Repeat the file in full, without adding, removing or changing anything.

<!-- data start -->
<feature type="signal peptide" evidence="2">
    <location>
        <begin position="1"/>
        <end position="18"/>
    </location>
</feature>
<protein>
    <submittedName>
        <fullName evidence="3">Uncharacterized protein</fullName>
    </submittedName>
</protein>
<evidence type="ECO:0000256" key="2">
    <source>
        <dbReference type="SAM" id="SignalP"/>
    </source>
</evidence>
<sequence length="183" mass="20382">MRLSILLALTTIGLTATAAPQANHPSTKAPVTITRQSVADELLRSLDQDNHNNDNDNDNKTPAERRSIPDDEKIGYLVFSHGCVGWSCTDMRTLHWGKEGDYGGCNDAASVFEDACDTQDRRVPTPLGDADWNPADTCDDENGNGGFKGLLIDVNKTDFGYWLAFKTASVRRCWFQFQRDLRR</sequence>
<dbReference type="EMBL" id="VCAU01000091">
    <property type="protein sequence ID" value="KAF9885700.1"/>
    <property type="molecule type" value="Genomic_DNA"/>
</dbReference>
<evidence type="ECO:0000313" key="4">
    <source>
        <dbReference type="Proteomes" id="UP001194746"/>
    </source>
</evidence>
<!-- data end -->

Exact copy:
<feature type="signal peptide" evidence="2">
    <location>
        <begin position="1"/>
        <end position="18"/>
    </location>
</feature>
<protein>
    <submittedName>
        <fullName evidence="3">Uncharacterized protein</fullName>
    </submittedName>
</protein>
<evidence type="ECO:0000256" key="2">
    <source>
        <dbReference type="SAM" id="SignalP"/>
    </source>
</evidence>
<sequence length="183" mass="20382">MRLSILLALTTIGLTATAAPQANHPSTKAPVTITRQSVADELLRSLDQDNHNNDNDNDNKTPAERRSIPDDEKIGYLVFSHGCVGWSCTDMRTLHWGKEGDYGGCNDAASVFEDACDTQDRRVPTPLGDADWNPADTCDDENGNGGFKGLLIDVNKTDFGYWLAFKTASVRRCWFQFQRDLRR</sequence>
<dbReference type="EMBL" id="VCAU01000091">
    <property type="protein sequence ID" value="KAF9885700.1"/>
    <property type="molecule type" value="Genomic_DNA"/>
</dbReference>
<evidence type="ECO:0000313" key="4">
    <source>
        <dbReference type="Proteomes" id="UP001194746"/>
    </source>
</evidence>